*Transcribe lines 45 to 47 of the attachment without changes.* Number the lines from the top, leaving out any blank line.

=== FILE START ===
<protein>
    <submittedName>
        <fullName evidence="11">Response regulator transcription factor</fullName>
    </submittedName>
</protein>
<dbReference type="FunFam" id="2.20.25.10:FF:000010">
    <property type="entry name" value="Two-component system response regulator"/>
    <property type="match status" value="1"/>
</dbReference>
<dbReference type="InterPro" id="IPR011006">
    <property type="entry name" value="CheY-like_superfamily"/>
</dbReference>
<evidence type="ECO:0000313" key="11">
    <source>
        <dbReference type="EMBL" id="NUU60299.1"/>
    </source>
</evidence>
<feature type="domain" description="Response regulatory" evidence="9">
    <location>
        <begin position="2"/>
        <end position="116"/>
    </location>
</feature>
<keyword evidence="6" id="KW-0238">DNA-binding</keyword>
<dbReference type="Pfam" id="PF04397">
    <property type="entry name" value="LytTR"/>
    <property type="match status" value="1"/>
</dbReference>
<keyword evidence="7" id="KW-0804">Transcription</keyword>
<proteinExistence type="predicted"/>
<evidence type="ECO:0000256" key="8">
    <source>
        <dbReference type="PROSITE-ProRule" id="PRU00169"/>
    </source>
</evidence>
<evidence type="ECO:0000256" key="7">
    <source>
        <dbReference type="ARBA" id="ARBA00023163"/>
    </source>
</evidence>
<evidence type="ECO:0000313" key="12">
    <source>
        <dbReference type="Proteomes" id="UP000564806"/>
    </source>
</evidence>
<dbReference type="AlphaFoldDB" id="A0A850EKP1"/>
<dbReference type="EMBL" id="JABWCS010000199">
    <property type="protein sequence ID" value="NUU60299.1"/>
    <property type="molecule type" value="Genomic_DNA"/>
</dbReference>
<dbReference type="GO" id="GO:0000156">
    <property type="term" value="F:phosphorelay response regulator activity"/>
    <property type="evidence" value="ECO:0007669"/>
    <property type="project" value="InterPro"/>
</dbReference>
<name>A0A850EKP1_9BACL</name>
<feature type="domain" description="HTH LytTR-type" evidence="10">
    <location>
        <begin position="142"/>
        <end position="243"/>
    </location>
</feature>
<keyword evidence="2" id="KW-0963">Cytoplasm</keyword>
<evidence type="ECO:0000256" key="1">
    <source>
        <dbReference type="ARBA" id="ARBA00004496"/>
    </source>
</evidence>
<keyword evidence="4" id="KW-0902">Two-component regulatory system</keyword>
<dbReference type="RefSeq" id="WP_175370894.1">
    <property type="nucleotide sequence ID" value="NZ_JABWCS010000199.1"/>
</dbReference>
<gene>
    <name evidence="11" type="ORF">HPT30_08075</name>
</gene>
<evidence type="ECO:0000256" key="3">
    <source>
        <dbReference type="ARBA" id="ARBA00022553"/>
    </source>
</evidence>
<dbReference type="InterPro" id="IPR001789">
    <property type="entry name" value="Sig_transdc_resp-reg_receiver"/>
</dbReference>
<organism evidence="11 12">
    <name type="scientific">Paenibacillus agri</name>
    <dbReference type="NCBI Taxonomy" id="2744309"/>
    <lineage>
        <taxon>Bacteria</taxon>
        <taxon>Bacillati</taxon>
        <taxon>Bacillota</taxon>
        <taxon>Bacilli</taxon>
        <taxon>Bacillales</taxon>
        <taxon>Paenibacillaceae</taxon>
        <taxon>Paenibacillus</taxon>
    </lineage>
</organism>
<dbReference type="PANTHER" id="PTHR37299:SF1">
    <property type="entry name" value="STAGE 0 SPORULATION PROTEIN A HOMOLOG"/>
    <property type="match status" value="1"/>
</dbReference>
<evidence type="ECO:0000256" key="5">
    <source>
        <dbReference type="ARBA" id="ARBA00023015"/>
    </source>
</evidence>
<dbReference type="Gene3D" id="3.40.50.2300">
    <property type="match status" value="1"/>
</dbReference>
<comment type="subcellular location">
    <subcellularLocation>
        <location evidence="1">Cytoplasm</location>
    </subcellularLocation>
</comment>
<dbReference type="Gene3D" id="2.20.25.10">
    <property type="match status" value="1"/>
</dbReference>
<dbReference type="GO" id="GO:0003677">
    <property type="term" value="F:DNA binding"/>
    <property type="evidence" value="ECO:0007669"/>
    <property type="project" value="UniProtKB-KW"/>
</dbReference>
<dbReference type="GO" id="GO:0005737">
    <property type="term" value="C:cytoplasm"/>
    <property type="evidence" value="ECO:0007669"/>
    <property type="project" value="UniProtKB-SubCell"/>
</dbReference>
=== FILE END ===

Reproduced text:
</evidence>
<dbReference type="AlphaFoldDB" id="A0A850EKP1"/>
<dbReference type="EMBL" id="JABWCS010000199">